In addition, consumers and investors alike are increasingly cognisant of the environmental toll of certain products derived from petrochemicals and chemicals. For instance, single-use plastic products are becoming the target of regulatory efforts to discourage their usage around the world. Consumers are also abandoning single-use plastics in significant numbers: a 2022 survey by polling firm IPSOS found that 75% of people around the world would like to see single-use plastics banned as soon as possible, while 82% said they favoured products with less packaging.

In response to this global sustainability shift, producers in the GCC are increasingly embracing circular-economy principles. For example, the adoption of closed-loop value chains for plastics can help retain used plastics within value chains by redeploying them for use in feedstock, monomers and polymers. Policymakers across the region have also begun to adopt circular-economy policies and strategies at the highest levels. For example, Saudi Arabia is targeting a zero-waste circular economy by 2035.

Progress can be seen in practice in the chemicals and petrochemicals segment, where SABIC – the chemicals conglomerate ranked by Boston Consulting Group as the third-most-innovative firm in the MENA region – has joined forces with Saudi Investment Recycling to develop a chemical recycling plant in the Kingdom that will convert mixed plastic waste into feedstock for pyrolysis oil, a synthetic fuel that could be used as a replacement for petroleum.

In Bahrain, plastics manufacturer BASF has launched a circular-economy programme that aims to process 250,000 tonnes of recycled and wastebased raw materials per year by 2025, and double sales generated from circular-economy innovations to €17bn. Its strategy focuses on circular feedstock, new material cycles and new business models.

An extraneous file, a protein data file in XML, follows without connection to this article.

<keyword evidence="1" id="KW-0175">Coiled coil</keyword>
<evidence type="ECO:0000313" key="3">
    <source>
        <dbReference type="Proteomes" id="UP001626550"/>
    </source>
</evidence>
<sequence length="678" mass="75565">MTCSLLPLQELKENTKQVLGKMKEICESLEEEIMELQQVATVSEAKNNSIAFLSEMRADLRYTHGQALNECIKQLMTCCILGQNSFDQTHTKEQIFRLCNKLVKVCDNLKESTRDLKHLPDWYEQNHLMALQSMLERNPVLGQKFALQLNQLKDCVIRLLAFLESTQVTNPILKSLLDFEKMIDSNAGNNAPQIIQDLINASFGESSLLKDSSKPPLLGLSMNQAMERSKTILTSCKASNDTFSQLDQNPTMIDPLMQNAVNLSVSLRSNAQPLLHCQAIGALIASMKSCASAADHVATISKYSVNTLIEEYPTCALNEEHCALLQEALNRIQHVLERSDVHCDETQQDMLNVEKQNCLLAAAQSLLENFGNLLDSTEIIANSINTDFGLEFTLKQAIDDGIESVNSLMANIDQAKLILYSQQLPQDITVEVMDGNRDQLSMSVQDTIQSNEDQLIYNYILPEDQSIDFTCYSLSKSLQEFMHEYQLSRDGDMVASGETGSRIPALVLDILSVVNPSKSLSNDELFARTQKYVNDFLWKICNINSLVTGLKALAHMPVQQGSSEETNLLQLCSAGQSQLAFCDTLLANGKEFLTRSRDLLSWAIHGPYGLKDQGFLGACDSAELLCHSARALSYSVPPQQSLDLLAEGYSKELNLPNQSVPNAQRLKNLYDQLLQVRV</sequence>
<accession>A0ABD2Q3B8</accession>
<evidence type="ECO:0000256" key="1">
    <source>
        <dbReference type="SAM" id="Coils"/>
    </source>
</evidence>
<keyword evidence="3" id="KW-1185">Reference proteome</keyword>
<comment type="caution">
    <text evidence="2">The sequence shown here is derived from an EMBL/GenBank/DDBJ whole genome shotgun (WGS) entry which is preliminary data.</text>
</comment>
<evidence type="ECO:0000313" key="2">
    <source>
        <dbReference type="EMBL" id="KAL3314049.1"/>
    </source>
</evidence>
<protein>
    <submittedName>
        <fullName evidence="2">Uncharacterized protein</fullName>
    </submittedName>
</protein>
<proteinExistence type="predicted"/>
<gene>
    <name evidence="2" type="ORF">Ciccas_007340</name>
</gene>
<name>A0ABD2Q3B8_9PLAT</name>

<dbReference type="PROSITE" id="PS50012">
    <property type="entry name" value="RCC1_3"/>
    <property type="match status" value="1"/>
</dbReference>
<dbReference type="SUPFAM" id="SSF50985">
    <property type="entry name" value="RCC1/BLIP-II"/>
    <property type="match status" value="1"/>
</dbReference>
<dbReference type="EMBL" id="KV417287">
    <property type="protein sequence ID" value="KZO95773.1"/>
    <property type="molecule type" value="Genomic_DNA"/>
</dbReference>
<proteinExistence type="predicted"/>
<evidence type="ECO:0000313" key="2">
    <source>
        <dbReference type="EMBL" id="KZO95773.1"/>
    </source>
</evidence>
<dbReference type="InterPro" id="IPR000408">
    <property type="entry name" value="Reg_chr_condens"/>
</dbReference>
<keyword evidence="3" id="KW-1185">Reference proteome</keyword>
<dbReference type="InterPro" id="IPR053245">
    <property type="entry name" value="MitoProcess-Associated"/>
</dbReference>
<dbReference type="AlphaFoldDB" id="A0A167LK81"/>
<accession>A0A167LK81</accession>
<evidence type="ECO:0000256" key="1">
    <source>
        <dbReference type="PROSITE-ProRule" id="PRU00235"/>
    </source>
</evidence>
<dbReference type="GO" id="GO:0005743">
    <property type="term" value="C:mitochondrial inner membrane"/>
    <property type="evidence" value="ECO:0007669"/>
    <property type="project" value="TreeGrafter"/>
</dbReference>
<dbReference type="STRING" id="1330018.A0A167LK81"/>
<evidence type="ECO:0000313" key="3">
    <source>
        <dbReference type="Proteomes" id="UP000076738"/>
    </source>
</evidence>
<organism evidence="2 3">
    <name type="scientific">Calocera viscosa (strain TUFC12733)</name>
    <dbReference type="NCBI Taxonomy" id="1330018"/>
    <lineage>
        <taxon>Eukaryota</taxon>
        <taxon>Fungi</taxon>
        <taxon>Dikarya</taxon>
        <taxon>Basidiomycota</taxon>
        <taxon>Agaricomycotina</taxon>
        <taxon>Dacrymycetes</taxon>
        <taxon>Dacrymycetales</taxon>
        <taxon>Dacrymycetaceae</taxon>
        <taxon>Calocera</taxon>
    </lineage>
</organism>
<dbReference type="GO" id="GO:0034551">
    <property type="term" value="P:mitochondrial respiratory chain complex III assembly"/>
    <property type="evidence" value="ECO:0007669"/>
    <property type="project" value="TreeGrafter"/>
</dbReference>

Meanwhile, in Qatar – which aims to host a plastic-neutral 2022 FIFA World Cup – Mesaieed Petrochemical released its first annual sustainability report in 2020, detailing progress on reducing carbon emissions, energy intensity and water usage from operations across its four companies through innovative policies and investment in technology.

Across the region, government and corporate stakeholders are increasingly aware that long-term value creation in the vital chemicals and petrochemicals industry cannot be achieved without innovation-led sustainable products and practices.

Supply Chain Opportunities

Beyond the production process itself, emissions along the industrial supply chain – including the distribution of final products – are among the most significant contributors to greenhouse gas emissions in the broader chemicals and petrochemicals industry globally. However, accurately measuring and calculating these so-called scope-3 emissions – those that are neither direct corporate emissions, nor indirect emissions associated with the purchase of electricity, steam, heat or cooling from third-party suppliers – presents an ongoing challenge for the segment.

With the bulk of the chemicals and petrochemicals produced in the GCC currently exported beyond the region, companies involved in such trade are considering how best to optimise shipping routes and fleets to minimise the environmental impact of supply chains. Freight costs are already at elevated levels due to pandemic-related bottlenecks, and questions surrounding how to replace ageing fleets due to regulatory uncertainty over fuels could drive prices up further – particularly following Russia’s invasion of Ukraine in early 2022.

However, the strategic position of the GCC offers some advantages for firms looking to reduce scope-3 emissions globally. For companies based in North America, Europe and the Far East, adding Middle Eastern producers to supply chains could help to reduce emissions from long-distance shipping.

For their part, producers in the region are adopting big data solutions to predict changing market conditions. These technologies not only improve time and cost efficiency in bringing a new product to market, but also facilitate business model innovation and increase competitiveness. In particular, big data and analytics enable the integration of information from suppliers, factories, internal departments and third-party logistics firms. Analytics tools, meanwhile, can accelerate innovation, improve quality, strengthen supply chain resilience and enhance customer service. Increased investment in research and innovation will be pivotal for product differentiation, process efficiency, cost advantages and sustainability – ultimately helping producers in the GCC to become more competitive in the international arena.